Doctor helps mom deliver baby during Southwest Airline flight

Kathleen Blanchard's picture

A doctor, two nurses, flight crew, and helpful passengers who donated blankets, helped a mom deliver a five pound baby boy, 30,000 feet in the air during a Southwest airline flight from Chicago to Salt Lake City. Dr. John Saran of Illinois said he thought he heard the baby was due in January, but obviously the infant had other plans. His mom went into labor in flight, leading to a diversion of the flight to Denver.

After the woman went into labor, the physician and crew took her to the back of the plane to the galley area for privacy. Dr. Saran was on his way to Park City for a ski vacation with his family when the pilot asked if anyone on board was medically trained. The baby born on board weighed about five pounds, and all went smoothly during the delivery.

Dr. Saran found needed medical equipment – he used his shoelaces to tie the umbilical cord after the in-flight delivery. The cord was cut with a pair of children’s scissors.

Southwest flight 411 made an emergency land in Denver to accommodate. The flight originated in Chicago, and was enroute to Salt Lake City. The woman went into labor about 100 miles north of Denver.


Dr. Saran, according to the Sun Times is an internist with a specialty in gerontology at Edward Hospital in Naperville. "Somewhere over Nebraska, I was napping a little bit in my seat in the rear section of the plane," Saran said. Janet Saran woke her husband up saying, "John, you're going to have to help out – there's a lady on the plane in labor."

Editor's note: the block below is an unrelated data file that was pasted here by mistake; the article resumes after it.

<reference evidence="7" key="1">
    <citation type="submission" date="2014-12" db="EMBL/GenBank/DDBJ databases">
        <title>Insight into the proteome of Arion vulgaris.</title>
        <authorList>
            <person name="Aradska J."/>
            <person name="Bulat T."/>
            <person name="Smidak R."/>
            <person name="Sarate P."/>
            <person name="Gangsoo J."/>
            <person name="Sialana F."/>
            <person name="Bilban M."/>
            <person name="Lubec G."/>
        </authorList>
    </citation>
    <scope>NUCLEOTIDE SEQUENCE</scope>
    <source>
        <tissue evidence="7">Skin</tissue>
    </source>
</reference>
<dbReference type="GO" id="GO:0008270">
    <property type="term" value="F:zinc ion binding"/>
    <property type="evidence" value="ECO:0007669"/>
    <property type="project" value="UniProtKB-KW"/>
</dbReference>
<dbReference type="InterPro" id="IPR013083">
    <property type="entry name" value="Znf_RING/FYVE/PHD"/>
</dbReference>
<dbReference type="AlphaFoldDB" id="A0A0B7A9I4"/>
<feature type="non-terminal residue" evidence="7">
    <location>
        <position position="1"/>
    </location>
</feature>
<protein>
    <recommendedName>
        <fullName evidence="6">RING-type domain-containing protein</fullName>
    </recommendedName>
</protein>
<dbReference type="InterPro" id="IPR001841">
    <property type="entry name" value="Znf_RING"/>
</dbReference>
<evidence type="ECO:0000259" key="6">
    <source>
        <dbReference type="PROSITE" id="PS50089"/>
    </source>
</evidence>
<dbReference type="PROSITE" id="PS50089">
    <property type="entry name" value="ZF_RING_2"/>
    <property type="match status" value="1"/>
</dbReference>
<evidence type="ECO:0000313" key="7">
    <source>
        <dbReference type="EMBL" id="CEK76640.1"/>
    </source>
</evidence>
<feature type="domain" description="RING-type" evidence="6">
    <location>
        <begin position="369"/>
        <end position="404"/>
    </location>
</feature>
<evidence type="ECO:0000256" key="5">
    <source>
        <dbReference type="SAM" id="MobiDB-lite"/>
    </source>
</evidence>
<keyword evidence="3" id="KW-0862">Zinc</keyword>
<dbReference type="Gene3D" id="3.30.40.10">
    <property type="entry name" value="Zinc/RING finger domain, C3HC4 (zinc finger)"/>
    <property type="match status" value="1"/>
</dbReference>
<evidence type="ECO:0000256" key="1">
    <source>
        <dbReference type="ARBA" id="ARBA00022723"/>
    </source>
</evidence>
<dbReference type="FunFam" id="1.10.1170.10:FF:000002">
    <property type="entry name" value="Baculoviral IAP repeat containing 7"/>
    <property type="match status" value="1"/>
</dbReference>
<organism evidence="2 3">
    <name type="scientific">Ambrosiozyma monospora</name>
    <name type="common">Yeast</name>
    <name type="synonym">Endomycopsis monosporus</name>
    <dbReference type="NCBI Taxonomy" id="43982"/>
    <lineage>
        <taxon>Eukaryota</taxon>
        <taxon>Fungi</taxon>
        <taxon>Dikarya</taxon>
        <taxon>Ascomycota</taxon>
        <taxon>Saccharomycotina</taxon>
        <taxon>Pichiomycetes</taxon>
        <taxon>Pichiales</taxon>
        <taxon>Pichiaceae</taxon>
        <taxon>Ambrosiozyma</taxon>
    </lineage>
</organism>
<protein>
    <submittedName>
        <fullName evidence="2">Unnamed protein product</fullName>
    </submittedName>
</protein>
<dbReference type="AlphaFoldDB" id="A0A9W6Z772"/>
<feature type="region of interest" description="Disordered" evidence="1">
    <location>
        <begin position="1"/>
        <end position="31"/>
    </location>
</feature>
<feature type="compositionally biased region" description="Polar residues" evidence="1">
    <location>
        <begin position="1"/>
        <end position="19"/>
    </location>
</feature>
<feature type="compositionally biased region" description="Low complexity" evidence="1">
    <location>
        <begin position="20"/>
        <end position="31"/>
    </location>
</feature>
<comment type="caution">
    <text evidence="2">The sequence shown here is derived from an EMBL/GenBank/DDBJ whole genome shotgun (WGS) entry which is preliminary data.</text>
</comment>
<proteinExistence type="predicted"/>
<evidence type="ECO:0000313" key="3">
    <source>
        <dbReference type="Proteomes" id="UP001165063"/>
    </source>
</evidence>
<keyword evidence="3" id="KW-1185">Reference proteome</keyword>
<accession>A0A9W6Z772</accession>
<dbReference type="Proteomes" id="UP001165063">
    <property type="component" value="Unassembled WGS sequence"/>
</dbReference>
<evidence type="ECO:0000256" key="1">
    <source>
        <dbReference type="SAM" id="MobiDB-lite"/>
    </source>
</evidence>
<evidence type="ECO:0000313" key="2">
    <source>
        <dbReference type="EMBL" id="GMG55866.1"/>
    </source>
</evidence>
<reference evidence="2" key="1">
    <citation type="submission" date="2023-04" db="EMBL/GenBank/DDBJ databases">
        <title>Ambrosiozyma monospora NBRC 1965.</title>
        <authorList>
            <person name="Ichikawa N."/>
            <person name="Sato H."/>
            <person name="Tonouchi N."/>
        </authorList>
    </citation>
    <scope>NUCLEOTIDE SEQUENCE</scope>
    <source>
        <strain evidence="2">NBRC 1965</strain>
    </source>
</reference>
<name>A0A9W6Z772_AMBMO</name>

Improvising with blankets on the floor, Dr. Saran says it only took about fifteen minutes and two to three pushes from mom before the baby was delivered in-flight. He said the last time he delivered a baby was more than thirty years ago, "And that was in medical school." – But never on an airplane.

Afterwards, the pilot announced, "we have a new passenger, a baby boy.” The new mom was with her husband and family on the flight. Mother and baby, followed by family were taken to The Medical Center of Aurora. Spokesperson Beth Hard said "Both mom and baby are doing well."

Captain Gary Jesperson who declared an emergency and diverted the flight to Denver said it was the first time a woman had given birth on one of his flights. Jesperson has been a pilot for 28 years. "That's the best emergency I've ever had," said 1st Officer Seth Koppenhaver. After the baby was born the passengers applauded. Everyone on the flight was helpful, and the crew on the airplane nicknamed the newborn “Peanut.”

The Downers Grove,
Idaho Statesman